Another important achievement that Killzone 3 continues is the wonderful AI that fills the game. Rarely do you find an experience as challenging against the computer, but here soldiers’ aim is deadly, their movements are precise and tactical and they want to spill your blood; taking them lightly is certainly not an option. Even your teammates show signs of actual combat intelligence, working together and holding down waves of enemies while you try to complete an objective or flank the opposition. To keep it from being totally computer driven you can bring a friend into the action with offline co-op but the lack of an online version of this mode is really quite outrageous.


The only way you are going to play online with a buddy is through Killzone 3’s brilliantly crafted competitive multiplayer. Killzone 2 was an impressive online shooter so massive changes to game-play have not occurred and why should they considering how good the predecessor was? Changes have come in various places including the removal of class progression so you unlock weapons and gear for your player in general as opposed to keeping them class specific. You still have to choose a class to play with and these variations offer some entertaining changes to the combat, being an engineer, or an infiltrator for example, offer a whole new perspective on the battlefield than a simple brute force. There is an addition of two new game-modes that offer team death match and objective based game-play including some of the most impressively designed maps any shooting game has had the pleasure having in its ranks. Warzone is still obviously the preferred way to tackle Killzone 3’s online experience, offering multiple objective based missions in one game, keeping action intense, engaging and varied. The online modes are all fluid, well paced and incredibly entertaining. The feeling of realism your characters portray give it an edge over your monotonous Call of Duty experience and it really is a great divergence from the former if you are tired of calling in Spy Planes and Napalm Strikes. My only wish is more people jump on the online mode to give Guerilla Studios more incentive to bring out packs and updates, keeping this experience alive and progressing.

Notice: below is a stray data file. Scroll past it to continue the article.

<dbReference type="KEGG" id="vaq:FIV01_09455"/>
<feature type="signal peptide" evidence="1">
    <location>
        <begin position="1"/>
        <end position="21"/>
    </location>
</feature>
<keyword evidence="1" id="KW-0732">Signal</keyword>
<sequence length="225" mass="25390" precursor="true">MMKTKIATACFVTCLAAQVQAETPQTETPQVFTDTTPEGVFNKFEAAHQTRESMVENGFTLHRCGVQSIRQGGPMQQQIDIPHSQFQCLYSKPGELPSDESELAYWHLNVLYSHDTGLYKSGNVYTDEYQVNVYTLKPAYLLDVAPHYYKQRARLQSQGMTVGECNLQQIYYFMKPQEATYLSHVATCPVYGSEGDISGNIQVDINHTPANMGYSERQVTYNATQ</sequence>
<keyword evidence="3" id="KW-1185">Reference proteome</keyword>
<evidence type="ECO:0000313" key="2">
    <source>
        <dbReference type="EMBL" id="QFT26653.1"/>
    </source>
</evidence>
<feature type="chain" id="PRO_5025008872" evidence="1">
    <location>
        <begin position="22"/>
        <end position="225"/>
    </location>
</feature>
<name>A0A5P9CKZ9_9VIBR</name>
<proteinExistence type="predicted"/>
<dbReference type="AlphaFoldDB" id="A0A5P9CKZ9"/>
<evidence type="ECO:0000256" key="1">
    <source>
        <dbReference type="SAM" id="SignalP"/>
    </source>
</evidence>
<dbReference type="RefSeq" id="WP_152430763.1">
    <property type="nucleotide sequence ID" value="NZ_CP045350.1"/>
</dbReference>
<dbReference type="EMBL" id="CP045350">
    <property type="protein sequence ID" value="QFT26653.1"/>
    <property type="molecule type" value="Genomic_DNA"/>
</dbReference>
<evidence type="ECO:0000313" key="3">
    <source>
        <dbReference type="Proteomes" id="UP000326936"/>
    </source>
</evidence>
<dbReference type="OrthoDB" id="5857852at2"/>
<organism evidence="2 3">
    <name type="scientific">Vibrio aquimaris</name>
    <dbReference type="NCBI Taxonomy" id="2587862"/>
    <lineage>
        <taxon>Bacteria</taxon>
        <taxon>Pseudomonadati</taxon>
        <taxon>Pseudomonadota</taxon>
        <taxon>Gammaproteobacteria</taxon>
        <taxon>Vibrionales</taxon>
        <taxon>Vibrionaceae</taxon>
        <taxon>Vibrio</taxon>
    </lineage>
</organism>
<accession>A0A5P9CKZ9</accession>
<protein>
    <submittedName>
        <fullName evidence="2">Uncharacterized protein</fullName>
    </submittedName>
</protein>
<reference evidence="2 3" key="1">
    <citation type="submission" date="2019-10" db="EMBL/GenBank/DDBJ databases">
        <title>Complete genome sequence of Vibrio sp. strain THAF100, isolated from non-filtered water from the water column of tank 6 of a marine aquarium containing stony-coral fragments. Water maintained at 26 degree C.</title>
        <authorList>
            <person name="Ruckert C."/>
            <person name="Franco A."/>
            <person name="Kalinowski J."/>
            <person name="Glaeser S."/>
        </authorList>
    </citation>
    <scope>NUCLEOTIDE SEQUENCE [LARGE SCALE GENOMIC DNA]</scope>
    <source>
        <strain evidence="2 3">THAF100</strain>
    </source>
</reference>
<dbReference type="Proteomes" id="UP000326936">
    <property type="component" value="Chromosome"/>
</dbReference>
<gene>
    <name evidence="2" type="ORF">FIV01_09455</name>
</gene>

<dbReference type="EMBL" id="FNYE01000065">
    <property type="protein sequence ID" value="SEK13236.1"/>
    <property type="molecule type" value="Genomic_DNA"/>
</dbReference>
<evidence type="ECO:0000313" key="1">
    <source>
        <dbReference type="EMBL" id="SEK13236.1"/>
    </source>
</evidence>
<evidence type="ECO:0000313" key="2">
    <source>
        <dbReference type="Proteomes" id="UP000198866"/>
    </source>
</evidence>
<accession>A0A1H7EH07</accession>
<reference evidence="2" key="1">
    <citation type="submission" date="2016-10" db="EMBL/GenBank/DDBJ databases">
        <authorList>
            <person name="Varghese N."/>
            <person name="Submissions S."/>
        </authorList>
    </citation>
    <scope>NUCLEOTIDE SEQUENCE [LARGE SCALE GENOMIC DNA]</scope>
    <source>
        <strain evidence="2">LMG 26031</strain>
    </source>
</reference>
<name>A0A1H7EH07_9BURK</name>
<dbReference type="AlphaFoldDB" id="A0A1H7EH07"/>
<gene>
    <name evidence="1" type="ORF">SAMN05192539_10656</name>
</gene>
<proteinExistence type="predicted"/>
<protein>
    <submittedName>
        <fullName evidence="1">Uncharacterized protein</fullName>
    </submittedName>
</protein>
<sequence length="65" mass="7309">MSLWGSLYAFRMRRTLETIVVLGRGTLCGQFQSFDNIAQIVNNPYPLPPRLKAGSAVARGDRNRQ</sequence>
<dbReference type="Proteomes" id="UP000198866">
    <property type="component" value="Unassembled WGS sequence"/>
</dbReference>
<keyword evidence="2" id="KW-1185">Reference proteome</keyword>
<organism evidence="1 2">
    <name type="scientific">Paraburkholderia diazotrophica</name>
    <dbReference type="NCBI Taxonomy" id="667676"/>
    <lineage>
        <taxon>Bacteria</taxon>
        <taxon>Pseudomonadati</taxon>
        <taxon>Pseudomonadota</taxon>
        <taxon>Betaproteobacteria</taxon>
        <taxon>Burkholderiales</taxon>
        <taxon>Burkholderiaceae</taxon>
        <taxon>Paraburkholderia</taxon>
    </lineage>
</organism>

And why shouldn’t you jump into the intense multiplayer combat? Not only are the game-modes terrific but they are also accompanied by the inclusion of the campaign’s jetpacks, which allow you to fly around certain battlefields with chain-guns attached to your back, raining hell upon your enemies. Some maps even include mech units that can cause serious problems for enemy teams who don’t have artillery to deal with these mechanized giants. Killzone 3 screams action and the online mode is a great place to take part in the experience.

Ultimately Killzone 3 is a fantastic game. It is one of the most beautiful games on the PS3, it is engaging, it is entertaining and it is thrilling. Fast paced and consistently brilliant action segments keep you on your toes and wanting more. The online is as great as ever; perhaps lacking from any truly innovative changes, but regardless the same brilliant experience is back for more. The unfortunate misjudgment with regards to the campaign’s story structure is a right shame, but it doesn’t detract from the game’s brilliant technical design and game-play prowess. I recommend this game all over and it would be a joy to see more gamers picking up a copy of Killzone 3, a true technical masterpiece, than Call of Duty: Black Ops, a lackluster rehash of the same formula. It may not be a massive step forward for the series, but Killzone 3 offers everything you would expect in a sequel to an already brilliant experience.


Technical presentation – 8.0

Graphics – 9.5

Game-play – 9.0

Replay value – 8.0

Final score – 9 / 10

Igor, CeX UK Contributor.